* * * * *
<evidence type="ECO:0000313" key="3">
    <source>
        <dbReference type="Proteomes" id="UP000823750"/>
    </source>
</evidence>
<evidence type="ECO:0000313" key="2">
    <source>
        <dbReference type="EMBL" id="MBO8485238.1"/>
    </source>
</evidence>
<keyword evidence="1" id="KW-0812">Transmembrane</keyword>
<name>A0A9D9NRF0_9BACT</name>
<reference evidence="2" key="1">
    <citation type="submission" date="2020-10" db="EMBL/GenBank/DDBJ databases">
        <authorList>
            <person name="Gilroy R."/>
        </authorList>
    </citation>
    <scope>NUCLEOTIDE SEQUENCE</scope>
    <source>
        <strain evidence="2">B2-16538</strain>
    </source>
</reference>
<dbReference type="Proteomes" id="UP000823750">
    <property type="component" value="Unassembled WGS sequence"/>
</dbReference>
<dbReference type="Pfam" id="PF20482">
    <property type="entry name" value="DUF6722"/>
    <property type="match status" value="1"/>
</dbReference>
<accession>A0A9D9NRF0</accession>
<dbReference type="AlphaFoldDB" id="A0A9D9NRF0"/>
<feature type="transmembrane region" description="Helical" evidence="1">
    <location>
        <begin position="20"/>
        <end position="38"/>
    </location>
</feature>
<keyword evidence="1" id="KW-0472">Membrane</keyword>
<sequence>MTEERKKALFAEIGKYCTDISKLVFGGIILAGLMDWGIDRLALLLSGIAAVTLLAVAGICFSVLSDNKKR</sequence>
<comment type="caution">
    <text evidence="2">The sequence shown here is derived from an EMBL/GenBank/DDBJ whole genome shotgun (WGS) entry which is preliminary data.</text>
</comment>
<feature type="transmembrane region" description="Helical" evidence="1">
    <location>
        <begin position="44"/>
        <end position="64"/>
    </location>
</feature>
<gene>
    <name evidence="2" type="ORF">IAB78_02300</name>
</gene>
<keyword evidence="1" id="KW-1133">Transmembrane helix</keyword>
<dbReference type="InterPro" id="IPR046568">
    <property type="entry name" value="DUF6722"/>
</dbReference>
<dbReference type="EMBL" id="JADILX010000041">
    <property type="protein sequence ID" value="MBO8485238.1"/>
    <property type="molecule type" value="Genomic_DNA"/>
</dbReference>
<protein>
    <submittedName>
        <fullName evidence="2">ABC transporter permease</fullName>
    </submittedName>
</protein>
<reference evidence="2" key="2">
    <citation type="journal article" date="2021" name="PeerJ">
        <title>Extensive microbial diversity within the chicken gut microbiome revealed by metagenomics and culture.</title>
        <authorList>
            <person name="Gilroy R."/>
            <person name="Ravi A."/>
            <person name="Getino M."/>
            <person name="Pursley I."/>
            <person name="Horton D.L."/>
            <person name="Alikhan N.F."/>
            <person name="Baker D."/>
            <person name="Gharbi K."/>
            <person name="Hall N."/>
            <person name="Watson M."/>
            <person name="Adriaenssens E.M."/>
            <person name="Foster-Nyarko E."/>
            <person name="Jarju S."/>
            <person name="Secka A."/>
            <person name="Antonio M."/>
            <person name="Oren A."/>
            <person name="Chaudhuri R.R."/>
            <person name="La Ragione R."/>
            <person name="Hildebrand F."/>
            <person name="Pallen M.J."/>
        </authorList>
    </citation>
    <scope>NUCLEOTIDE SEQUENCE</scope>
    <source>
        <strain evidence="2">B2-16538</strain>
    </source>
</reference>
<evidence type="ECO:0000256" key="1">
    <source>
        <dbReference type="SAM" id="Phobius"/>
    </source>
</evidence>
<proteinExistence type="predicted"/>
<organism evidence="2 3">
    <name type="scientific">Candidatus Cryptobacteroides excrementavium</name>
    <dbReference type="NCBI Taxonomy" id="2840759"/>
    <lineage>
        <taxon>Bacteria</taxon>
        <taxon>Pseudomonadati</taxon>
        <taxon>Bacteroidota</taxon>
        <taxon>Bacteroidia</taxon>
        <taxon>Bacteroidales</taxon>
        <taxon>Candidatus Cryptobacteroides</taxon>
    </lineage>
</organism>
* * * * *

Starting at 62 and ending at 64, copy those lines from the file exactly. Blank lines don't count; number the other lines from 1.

    <submittedName>
        <fullName evidence="2">ABC transporter permease</fullName>
    </submittedName>